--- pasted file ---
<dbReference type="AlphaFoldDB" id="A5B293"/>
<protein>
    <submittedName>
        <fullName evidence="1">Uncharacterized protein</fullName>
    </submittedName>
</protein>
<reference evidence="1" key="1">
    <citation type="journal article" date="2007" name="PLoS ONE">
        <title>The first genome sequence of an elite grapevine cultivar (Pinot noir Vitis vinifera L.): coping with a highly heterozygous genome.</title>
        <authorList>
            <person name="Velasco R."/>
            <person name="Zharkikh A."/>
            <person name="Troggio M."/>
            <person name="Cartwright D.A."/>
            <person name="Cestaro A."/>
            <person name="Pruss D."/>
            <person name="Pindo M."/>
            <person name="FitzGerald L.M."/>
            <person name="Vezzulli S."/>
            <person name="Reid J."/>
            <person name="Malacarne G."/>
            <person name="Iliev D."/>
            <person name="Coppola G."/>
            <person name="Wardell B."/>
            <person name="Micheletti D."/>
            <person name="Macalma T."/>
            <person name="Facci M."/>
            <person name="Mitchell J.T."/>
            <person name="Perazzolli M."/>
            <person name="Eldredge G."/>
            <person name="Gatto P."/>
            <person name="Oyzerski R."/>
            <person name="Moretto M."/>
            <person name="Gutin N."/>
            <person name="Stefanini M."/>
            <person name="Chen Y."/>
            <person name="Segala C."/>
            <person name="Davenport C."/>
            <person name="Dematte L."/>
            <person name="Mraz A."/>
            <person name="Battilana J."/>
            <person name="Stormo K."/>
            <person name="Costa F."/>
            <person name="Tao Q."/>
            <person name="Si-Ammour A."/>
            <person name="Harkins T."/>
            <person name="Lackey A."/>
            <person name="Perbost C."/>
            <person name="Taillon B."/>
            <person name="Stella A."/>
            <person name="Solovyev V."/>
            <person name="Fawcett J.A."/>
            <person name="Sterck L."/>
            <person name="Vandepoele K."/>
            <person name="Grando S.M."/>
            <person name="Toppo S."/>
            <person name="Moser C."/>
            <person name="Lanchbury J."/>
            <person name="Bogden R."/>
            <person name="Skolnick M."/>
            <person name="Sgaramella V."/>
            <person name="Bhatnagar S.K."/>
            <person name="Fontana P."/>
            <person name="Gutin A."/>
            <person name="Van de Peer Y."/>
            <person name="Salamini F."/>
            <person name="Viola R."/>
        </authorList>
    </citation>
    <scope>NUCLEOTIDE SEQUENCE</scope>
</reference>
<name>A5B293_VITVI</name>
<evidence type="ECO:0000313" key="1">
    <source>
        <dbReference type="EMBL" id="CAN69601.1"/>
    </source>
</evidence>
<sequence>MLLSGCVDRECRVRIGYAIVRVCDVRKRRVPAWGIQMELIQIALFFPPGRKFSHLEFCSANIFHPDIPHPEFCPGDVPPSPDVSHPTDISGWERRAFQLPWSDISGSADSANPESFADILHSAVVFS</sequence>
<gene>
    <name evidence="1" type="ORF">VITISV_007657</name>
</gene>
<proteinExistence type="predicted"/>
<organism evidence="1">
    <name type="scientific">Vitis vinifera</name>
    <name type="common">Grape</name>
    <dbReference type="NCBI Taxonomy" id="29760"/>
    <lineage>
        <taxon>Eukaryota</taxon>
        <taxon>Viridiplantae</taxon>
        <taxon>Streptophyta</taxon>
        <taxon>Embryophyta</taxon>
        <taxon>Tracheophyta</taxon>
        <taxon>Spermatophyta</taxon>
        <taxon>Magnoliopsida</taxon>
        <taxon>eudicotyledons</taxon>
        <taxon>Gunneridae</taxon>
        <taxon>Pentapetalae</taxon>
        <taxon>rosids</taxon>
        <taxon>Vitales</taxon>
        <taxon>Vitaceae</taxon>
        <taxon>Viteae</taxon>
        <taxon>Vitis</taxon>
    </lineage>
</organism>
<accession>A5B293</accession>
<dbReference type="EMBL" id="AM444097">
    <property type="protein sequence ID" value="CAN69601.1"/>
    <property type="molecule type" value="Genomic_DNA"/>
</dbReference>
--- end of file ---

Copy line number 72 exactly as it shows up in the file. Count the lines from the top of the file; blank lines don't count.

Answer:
<name>A5B293_VITVI</name>